• Pauline says:

      Thanks for your lovely comments Alison, about my photography. I just have a little point and press digital Olympus camera with built in macro lens. I’m really happy with the results except the built in telephoto, which isn’t very good at all. Glad you enjoy gardening as well as photography, thanks for stopping by, hope to hear from you again.

  3. Liz says:

    Hi Pauline,

    Lovely photos! And boy do you have plenty of Irises and it looks like we have many of the same dutch Irises and yup I had the same situation – bought as a mix of bulbs so no idea what their names are! 😀

    Love the story about Patty’s Plum! It’s almost making me regret buying one now! 🙂
    So far my poppies have generally been a no-show. The Opium poppies especially. After germinating early in the season and getting my hopes up, they’s all but died now and I’m left with very few. I just cannot win sometimes – last year most of them died due to the drought over spring!!

    • Pauline says:

      The colour of Patty’s Plum Liz,seems so much better this year, I think because it hasn’t had any sun on it!! Where I have sprinkled seed of Opium poppies in the garden, they haven’t done anything, but where I have spread compost in the veggie garden, they are everywhere and about to burst into flower any moment!! Nature has the last laugh!

  4. That Patty’s Plum is gorgeous despite the yelling. Iris ensata is blooming here right now a couple of weeks early. Although the weather has been cool for a good month everything contnues to bloom early.

    • Pauline says:

      Carolyn, Patty’s Plum is a gorgeous colour this year, the bonus I think of having the weather cold and wet, I don’t think she likes the sun! We are finding that flowers are lasting a lot longer than they normally do, so there is a plus side!

  5. Your peonies are looking fabulous. I have a weakness for pink peonies with an abundance of petals, the more pretty petals the better. Well, better until the heavy rain starts to bow their heads. But then you can always cut them and enjoy them indoors.

    Your salmon coloured iris looks terrific against the blue of the forget me nots, a nice contrast. I like the ruffling and colours on your blue and white bearded iris.

    • Pauline says:

      I’m with you Northern Shade where peonies are concerned, the more outrageously frilly they are, the better! Also, all the colours of the Iris family means that they look good with everything else growing with them, such a versatile plant.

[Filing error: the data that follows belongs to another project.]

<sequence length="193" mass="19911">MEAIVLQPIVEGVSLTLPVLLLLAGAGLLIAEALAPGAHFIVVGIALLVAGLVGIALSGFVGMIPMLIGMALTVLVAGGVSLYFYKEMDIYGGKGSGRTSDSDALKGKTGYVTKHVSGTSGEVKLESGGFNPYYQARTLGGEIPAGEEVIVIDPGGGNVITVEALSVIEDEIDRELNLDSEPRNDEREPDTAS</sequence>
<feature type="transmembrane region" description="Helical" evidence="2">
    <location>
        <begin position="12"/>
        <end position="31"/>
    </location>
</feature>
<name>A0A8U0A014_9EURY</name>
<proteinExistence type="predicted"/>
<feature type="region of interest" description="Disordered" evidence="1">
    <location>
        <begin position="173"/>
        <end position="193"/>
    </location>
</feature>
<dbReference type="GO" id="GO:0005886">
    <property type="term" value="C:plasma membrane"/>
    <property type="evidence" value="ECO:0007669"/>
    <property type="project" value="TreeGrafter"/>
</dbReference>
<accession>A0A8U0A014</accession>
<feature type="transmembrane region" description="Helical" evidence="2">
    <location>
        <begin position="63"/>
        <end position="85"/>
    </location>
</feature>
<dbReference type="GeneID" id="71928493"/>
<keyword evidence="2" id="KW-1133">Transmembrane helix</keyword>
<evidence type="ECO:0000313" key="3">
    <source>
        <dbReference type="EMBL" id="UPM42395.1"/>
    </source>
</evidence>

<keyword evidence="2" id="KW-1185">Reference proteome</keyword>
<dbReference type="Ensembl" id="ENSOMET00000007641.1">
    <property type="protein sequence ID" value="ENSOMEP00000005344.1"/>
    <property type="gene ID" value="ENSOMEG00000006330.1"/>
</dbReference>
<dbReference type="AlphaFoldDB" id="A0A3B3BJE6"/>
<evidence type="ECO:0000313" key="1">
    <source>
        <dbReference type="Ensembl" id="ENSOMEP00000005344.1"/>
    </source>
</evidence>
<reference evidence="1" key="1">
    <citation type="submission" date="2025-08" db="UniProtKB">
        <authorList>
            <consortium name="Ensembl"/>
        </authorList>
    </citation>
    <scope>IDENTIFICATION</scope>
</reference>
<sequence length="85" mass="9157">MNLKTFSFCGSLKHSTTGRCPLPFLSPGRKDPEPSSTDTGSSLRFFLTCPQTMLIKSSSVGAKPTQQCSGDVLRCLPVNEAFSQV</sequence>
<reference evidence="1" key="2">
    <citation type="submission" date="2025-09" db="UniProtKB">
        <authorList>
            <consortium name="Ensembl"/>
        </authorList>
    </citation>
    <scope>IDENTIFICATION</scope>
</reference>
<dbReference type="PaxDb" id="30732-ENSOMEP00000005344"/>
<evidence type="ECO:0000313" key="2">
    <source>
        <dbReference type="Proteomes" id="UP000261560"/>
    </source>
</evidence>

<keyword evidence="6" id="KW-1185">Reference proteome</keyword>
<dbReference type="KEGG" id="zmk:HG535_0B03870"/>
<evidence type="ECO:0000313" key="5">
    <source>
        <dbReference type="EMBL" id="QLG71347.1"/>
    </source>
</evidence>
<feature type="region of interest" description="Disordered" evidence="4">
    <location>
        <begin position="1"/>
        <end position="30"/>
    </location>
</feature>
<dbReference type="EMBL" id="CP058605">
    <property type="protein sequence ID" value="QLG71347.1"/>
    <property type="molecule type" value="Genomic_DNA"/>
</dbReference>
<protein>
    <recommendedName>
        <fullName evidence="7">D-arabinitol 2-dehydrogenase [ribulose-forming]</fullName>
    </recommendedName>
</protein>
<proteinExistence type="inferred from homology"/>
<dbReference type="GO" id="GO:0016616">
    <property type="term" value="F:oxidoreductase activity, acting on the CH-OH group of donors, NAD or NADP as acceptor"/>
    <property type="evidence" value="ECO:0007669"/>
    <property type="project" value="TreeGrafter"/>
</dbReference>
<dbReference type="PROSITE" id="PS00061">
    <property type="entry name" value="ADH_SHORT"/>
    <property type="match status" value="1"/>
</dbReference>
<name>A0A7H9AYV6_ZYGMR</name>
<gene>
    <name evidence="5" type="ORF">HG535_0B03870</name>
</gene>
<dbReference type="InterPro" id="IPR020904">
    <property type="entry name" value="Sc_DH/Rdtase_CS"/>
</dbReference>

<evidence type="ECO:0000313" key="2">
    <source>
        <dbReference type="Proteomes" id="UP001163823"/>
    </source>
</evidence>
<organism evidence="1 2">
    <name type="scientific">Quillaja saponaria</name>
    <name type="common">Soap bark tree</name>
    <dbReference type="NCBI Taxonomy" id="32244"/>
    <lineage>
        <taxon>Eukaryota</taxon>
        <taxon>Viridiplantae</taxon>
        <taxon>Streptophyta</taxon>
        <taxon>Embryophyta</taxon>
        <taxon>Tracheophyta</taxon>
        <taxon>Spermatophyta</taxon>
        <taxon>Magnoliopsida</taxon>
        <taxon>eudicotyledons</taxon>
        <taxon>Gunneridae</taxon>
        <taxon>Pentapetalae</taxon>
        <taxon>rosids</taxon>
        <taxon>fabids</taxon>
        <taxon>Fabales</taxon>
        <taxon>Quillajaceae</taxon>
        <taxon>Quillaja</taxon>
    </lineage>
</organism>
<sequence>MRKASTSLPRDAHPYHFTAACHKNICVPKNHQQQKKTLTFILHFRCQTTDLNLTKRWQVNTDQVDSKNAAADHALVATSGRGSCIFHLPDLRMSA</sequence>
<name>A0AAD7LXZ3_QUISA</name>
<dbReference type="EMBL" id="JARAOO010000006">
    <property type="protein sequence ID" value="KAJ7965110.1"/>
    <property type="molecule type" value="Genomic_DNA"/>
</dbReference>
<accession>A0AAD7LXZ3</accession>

6. Everything looks so nice! I am not sure I could pick a favorite… you are right about them all wanting to be star performers.

    I have also reduced my large clumps of bearded irises by letting their neighbors in fringe upon their rights. They do not like my succession planting/close planting style and really should be rescued before they are extinct from my beds.

    What a story about that nursery! Oh my. I would have walked off for sure.

    • Pauline says:

      Julie, I think I am going to have to make space around my bearded iris, they have got so hemmed in by other plants, must let the sun get at them! All three plants have had their moment of glory, they are coming to the end of their flowering now, but what an amazing few weeks it has been!

  7. Christina says:

    Pauline, what a lovely collection of Irises you have. Mine are now all finished but I still want to add some more as they give such structure to the planting and their colours are amazing. I know some bearded Iris flower again in autumn so I should look for some of these. I covert your salmon-roage one, just what I need! Christina

    • Pauline says:

      I really am seriously addicted to iris Christina ! They are so versatile, growing in every situation that we have here, I don’t think there is another plant that does that. Will have to look out for some that re-bloom, that would be super, iris in late summer!

  8. Alberto says:

    Hi Pauline! Yesterday I read your beautiful post and that patty’s plume poppy stayed in my mind for all the rest of the day. Later I went to a nursery and looked at all their oriental poppies. Unfortunately I didn’t find anything as pretty and charming as your poppies. It’s a shame that Patty was so rude to you but she certainly bred a good poppy! You can rename it maybe… Something like Bitchy’s plume?
    Glad to hear that wren’s nest didn’t stay empty for long…

    • Pauline says: